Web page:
Kansas v. Colorado, 514 U.S. 673, 4 (1995)

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Opinion of the Court

between Climax and Leadville, Colorado. Thence it flows south and east through Colorado, Kansas, Oklahoma, and Arkansas, emptying into the Mississippi River, which in turn flows into the Gulf of Mexico. As if to prove that the ridge that separates them is indeed the Continental Divide, a short distance away from the source of the Arkansas, the Colorado River rises and thence flows southwest through Colorado, Utah, and Arizona, and finally empties into the Gulf of Baja, California.

The Arkansas River flows at a steep gradient from its source south to Canon City, Colorado, whence it turns east and enters the Royal Gorge. As it flows through the Royal Gorge, the Arkansas River is at some points half a mile below the summit of the bordering cliffs. The Arkansas River thence descends gradually through the high plains of eastern Colorado and western Kansas; its elevation at the Colorado-Kansas border is 3,350 feet. It then makes its great bend northward through Kansas, and from there flows southeasterly through northeastern Oklahoma and across Arkansas. The Arkansas River covers about 1,450 miles from its source in the Colorado Rockies to the point in southeastern Arkansas where it flows into the Mississippi River. It is the fourth longest river in the United States, and it drains in an area of 185,000 square miles.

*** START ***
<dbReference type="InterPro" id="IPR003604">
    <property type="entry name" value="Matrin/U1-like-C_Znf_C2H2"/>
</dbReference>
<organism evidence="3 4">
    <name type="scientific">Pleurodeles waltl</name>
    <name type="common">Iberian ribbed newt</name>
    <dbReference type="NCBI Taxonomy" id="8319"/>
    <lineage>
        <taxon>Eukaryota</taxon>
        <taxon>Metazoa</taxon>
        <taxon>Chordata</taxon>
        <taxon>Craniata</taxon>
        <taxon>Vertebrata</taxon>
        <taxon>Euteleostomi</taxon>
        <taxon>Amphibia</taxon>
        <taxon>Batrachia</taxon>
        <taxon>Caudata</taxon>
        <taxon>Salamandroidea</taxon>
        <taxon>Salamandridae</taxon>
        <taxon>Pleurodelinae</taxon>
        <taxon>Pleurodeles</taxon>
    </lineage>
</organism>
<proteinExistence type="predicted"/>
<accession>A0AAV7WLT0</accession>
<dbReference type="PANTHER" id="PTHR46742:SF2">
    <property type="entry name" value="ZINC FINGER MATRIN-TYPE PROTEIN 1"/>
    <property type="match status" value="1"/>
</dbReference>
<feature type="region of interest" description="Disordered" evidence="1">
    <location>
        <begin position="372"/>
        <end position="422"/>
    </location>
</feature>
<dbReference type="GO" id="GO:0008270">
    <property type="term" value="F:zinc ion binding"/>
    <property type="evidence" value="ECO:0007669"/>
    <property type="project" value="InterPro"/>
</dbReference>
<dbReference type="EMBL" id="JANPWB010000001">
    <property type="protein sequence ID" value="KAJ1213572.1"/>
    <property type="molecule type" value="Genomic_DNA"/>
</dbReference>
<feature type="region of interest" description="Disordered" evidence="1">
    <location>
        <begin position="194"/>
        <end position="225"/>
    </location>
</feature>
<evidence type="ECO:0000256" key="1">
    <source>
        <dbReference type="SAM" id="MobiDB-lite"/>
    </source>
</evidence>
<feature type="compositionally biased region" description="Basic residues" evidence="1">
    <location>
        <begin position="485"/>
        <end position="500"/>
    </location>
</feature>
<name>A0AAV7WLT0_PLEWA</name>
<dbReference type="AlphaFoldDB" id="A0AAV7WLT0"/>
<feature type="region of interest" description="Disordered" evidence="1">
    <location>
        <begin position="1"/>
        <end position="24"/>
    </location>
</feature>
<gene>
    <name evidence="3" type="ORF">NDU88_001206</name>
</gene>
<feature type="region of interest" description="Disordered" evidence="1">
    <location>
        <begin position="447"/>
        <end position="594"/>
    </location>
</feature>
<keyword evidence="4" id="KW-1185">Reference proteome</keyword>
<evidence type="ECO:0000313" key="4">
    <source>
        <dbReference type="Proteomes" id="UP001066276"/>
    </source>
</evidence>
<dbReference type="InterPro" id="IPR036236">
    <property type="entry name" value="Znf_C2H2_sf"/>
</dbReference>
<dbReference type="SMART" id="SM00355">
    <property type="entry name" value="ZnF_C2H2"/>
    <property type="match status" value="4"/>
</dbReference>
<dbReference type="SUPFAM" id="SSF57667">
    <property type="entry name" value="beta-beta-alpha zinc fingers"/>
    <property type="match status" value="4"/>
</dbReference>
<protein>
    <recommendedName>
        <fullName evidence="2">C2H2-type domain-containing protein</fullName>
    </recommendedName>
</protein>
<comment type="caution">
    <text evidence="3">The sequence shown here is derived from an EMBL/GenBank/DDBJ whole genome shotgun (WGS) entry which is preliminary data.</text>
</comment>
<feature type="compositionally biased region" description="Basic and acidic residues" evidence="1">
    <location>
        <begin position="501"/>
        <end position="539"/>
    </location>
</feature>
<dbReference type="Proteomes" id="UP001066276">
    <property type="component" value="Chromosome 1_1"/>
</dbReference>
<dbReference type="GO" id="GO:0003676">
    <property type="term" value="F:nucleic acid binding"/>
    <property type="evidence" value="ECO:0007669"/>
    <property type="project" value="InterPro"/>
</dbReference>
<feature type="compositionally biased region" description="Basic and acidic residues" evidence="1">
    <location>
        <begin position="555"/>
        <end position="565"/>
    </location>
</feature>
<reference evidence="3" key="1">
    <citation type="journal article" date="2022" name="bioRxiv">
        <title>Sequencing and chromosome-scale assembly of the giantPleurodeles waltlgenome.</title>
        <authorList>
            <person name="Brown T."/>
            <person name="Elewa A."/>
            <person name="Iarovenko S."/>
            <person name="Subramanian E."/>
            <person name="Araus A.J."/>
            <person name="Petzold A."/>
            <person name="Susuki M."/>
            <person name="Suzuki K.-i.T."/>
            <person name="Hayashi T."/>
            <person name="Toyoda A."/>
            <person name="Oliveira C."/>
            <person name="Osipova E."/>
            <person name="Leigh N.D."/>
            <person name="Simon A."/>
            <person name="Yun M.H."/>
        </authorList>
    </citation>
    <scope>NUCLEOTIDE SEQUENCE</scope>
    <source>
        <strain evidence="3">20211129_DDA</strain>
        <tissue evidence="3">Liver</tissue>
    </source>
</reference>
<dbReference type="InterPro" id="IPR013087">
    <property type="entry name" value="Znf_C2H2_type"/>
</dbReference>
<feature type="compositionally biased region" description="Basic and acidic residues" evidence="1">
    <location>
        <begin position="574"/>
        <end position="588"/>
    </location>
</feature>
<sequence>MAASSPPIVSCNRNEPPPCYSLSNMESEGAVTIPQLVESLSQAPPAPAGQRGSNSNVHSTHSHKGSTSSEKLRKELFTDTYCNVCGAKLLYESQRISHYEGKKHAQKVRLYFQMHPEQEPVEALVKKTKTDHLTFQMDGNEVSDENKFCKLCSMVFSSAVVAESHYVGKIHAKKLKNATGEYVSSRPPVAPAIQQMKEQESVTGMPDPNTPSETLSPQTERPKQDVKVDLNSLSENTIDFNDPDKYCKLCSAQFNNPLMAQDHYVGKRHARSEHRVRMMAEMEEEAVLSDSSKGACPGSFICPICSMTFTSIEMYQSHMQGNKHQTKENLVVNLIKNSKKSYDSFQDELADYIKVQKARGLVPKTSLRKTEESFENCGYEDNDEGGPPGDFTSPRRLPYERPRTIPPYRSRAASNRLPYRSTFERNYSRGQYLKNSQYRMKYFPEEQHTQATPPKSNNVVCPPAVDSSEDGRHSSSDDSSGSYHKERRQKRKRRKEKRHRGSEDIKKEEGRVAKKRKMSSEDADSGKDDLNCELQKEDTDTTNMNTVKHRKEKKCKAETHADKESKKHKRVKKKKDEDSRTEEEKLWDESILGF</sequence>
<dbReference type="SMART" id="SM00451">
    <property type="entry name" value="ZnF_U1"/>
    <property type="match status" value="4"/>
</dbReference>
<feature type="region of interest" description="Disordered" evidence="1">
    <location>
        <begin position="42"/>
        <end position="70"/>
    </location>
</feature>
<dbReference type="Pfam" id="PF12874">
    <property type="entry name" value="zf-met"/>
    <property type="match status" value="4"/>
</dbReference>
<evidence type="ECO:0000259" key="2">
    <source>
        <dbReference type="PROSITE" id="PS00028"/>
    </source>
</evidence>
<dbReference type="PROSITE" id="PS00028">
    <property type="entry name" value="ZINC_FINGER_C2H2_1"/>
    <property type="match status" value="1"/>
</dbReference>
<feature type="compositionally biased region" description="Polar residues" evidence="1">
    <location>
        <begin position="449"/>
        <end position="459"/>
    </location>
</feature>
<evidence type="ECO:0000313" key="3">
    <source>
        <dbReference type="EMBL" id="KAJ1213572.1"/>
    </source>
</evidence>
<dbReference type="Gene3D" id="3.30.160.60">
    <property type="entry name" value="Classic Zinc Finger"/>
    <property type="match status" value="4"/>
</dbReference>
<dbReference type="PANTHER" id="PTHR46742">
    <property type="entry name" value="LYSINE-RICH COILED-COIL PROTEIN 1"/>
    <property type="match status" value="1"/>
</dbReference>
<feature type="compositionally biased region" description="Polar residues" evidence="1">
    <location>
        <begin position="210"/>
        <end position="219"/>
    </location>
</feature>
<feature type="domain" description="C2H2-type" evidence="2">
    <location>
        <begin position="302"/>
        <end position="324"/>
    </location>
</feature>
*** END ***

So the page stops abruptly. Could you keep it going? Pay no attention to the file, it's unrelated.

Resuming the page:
The first Europeans to see the Arkansas River were members of the expedition of Francisco Coronado, in the course of their search for the fabled Seven Golden Cities of Cibola. In 1541, they crossed the Arkansas River near what is now the Colorado-Kansas border. One year later, those in the expedition of Hernando DeSoto would see the Arkansas River 1,000 miles downstream at its mouth. The western borders of the Louisiana Purchase, acquired from France in 1803, included within them most, if not all, of the Arkansas River drainage basin. Zebulon Pike, in his expedition of 1805-1806, in the course of which he sighted the mountain peak named after him, traveled up the Arkansas River.

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